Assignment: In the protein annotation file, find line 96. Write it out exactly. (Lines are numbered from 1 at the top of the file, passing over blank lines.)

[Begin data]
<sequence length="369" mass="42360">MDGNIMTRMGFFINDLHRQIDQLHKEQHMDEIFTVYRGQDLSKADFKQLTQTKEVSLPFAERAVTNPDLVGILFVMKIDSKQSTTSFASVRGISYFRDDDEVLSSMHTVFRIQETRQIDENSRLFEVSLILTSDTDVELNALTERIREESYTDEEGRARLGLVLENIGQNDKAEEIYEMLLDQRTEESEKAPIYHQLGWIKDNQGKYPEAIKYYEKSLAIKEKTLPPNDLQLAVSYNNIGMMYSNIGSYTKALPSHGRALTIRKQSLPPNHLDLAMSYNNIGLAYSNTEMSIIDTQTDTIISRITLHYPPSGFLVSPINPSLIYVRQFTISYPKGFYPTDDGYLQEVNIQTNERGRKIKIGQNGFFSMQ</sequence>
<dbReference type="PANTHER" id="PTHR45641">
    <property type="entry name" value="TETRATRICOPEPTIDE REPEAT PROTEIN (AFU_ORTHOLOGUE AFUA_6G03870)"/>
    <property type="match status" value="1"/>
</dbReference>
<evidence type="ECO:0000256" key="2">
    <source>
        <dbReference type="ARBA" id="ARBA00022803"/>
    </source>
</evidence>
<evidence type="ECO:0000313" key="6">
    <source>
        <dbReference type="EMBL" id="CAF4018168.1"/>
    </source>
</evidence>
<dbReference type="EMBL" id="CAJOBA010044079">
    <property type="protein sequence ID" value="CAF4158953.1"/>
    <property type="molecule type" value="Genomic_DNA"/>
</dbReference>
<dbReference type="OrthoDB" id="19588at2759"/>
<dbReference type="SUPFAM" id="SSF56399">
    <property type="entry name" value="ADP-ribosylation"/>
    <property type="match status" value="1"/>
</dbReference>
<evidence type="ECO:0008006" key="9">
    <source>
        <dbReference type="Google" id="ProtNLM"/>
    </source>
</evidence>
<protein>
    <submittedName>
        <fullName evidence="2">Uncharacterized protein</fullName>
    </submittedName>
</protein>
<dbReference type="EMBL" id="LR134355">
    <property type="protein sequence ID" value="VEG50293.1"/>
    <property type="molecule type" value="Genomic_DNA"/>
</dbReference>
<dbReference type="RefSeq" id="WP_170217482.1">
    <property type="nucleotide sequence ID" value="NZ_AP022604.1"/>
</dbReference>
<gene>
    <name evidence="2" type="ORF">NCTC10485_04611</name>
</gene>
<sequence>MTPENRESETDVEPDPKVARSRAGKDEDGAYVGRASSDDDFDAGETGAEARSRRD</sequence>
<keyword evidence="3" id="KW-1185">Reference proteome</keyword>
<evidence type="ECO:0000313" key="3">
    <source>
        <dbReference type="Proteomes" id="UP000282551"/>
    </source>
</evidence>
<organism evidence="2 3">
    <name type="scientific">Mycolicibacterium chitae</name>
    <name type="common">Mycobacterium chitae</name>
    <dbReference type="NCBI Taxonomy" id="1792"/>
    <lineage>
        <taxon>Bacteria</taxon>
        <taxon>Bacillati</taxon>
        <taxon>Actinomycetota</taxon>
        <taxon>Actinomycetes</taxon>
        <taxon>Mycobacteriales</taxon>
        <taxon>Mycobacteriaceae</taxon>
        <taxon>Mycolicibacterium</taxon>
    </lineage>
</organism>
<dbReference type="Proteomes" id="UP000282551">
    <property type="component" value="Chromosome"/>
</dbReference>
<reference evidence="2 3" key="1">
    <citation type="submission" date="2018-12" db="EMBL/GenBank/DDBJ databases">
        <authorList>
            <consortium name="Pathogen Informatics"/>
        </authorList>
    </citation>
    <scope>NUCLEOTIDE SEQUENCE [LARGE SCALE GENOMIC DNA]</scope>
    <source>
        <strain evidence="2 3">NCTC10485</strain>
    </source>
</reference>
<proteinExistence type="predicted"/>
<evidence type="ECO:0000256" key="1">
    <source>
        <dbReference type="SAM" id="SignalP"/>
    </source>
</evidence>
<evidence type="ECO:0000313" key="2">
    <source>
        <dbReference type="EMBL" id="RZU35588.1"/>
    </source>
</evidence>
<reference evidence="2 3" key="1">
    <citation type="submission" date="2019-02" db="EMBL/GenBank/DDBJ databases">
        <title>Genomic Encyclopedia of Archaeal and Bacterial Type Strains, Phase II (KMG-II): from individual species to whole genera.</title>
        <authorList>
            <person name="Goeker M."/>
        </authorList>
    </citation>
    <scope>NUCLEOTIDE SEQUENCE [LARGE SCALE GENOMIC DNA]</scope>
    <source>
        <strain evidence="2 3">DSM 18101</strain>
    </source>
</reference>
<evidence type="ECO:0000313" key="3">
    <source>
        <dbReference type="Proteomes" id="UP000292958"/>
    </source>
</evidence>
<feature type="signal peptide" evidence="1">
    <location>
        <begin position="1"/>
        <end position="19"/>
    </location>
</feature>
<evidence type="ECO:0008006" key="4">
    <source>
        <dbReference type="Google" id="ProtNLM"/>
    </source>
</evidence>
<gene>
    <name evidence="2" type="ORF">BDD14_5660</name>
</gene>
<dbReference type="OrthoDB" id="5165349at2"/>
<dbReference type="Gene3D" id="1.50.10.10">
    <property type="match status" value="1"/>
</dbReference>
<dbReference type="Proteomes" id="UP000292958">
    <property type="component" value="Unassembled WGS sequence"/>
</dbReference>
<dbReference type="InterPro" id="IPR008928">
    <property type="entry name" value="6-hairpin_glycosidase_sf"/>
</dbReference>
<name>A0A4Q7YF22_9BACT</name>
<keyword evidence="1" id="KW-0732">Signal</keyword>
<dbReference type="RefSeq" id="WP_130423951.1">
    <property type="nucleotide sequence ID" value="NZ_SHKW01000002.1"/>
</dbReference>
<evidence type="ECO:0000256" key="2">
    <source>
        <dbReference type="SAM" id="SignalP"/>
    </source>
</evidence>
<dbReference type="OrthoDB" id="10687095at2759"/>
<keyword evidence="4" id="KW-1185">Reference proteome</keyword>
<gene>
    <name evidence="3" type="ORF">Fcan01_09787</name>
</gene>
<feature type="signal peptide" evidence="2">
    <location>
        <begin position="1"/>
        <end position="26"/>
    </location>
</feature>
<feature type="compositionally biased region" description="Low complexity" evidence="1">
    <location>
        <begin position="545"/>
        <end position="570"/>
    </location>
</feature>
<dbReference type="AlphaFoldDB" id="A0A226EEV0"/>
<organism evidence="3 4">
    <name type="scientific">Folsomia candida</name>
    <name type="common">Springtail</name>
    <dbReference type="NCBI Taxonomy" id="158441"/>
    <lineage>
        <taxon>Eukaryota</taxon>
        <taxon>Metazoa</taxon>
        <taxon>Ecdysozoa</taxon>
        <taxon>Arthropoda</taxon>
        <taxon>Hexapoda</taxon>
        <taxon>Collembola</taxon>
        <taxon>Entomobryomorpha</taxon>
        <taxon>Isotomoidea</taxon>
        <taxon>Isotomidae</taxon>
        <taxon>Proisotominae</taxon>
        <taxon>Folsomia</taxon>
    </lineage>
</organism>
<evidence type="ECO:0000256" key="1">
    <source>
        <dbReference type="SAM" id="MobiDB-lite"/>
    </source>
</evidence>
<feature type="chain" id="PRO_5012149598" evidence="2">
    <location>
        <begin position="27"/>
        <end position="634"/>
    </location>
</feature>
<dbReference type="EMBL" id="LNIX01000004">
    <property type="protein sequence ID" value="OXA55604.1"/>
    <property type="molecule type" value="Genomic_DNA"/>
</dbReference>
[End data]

        </authorList>